The British University Hurling Championship is an annual Hurling competition held for universities in Great Britain. It is organised by the BUGAA which is a branch of the Higher Education GAA committee which oversees Gaelic Games in Universities. Unlike its sister competition, the British University Gaelic Football Championship, this competition is not overseen by the British Universities Sports Association as yet. The best players each year are chosen for an all-star team to play the Scottish Universities Shinty Team. The trophies for British University Gaelic Games Championships memorialise students who were pioneers of Gaelic Games at British Universities. The Michael O'Leary Cup is awarded to the winner of the British University Hurling Championship. It was presented to BUGAA by The Friary, Dundee. The Cup is named after a founder member of the hurling club at the University of Glasgow who died in 2001.
UCC is a football and hurling club associated with University College Cork. UCC teams play in the Cork Senior Football Championship and Cork Senior Hurling Championship as well as the two main third-level competitions namely the Sigerson Cup in football, the Fitzgibbon Cup in hurling and the Ashbourne Cup in camogie. They also compete against inter-county sides in the pre-season McGrath Cup (football) and Waterford Crystal Cup (hurling).
Tralee IT GAA are the GAA team in the Institute of Technology, Tralee. They play Gaelic football, hurling, ladies' Gaelic football and camogie.
Waterford IT GAA is the GAA club of the Waterford Institute of Technology, established in 1981. Its hurling team play in the Fitzgibbon Cup and Waterford Crystal Cup as well as Higher Education Leagues. Its football team play in the Sigerson Cup and McGrath Cup as well as Higher Education Leagues. It's camogie team competes in the Ashbourne Cup. The ladies Gaelic football team has competed in the O'Connor Cup.
Richard "Dick" Stokes was an Irish hurler who played as a left wing-forward for the Limerick senior team.
Combined Universities GAA was a Gaelic football and hurling team that was made up of players from the major universities of Ireland. The players were taken from St Patrick's College, Maynooth, Queens University Belfast, Trinity College Dublin, University College Cork, University College Dublin, University of Ulster at Jordanstown, and University College Galway. In the 1980s Combined Advanced Colleges GAA joined in to make the annual contests between Combined Universities, Army and Garda a quadrangular tournament.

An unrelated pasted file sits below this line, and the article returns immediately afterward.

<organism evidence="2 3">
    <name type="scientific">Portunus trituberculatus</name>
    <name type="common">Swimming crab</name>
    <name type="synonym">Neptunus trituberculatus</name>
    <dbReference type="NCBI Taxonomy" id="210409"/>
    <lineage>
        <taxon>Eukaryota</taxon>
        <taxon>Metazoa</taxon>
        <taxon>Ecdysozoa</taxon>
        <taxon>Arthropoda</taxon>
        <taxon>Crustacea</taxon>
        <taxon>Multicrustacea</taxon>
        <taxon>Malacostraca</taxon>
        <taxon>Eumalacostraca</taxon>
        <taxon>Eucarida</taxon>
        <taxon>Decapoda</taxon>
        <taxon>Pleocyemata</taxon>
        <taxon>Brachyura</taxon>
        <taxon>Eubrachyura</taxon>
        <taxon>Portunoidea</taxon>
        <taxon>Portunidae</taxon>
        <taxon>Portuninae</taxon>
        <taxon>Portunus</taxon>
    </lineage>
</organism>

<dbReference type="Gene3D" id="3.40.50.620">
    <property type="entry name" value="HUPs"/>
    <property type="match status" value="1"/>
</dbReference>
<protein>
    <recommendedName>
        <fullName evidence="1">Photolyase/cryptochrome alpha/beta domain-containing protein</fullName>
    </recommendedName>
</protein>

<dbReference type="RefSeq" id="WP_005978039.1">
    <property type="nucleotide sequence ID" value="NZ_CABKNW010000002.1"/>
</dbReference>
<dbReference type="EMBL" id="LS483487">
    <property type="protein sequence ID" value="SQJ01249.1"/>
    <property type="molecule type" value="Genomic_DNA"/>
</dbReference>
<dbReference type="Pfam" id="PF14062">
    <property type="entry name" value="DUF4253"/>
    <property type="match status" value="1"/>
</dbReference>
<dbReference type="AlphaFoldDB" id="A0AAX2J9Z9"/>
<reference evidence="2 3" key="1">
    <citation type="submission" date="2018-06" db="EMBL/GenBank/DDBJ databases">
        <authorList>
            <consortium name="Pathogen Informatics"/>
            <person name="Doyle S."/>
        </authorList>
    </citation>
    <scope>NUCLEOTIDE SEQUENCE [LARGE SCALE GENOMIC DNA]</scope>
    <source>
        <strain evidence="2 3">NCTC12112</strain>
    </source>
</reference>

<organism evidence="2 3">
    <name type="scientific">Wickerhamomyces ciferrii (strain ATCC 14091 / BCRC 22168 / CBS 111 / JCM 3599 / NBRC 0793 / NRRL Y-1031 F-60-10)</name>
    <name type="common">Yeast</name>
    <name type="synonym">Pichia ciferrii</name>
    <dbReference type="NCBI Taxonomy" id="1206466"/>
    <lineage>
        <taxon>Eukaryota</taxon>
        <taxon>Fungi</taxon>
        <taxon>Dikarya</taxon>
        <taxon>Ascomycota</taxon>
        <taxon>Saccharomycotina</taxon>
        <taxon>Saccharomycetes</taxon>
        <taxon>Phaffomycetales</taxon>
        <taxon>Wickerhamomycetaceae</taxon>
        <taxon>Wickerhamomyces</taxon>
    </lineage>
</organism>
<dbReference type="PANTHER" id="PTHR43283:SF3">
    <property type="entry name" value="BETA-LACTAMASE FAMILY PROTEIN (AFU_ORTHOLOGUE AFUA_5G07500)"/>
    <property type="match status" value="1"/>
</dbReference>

The Fergal Maher Cup is a hurling cup competition for Third-level Colleges. The Cup is awarded to the winners of the Tier 3 Championship.
The Ryan Cup is the tier 2 hurling championship for third level colleges, the Fitzgibbon Cup being the tier 1 hurling championship trophy. The Ryan Cup competition is administered by Comhairle Ard Oideachais Cumann Lúthchleas Gael (CLG), the GAA's Higher Education Council.
Séamus Harnedy is an Irish hurler who plays for East Cork Championship club St. Ita's, divisional side Imokilly and at inter-county level with the Cork senior hurling team. He usually lines out as a centre-forward.
Joseph "Joe" Kearney was an Irish hurler and Gaelic footballer who played as a forward for the Cork senior teams.
Michael Donal "Donal" McCarthy was an Irish academic, public servant, university administrator, hurler and Gaelic footballer who played as a right wing-back for the Cork senior teams.
NUI Galway GAA comprises the Gaelic football and hurling teams of NUI Galway.
The Collingwood Cup is an association football cup competition featuring university teams from the Republic of Ireland and Northern Ireland. It is organised by the Irish Universities Football Union, and is the oldest surviving all Ireland association football competition. University College Dublin were the inaugural winners, and later became the cup's most successful team. The competition has been played almost annually since 1914, taking a break during the First World War/Irish War of Independence era and again in 1932 and 1933 due to a dispute between the Irish Football Association and the Football Association of Ireland. In 2014 the Collingwood Cup celebrated its centenary with a dinner that featured Martin O'Neill as a guest speaker. The 2014 final was broadcast live on Setanta Sports and the tournament was sponsored by Eircom.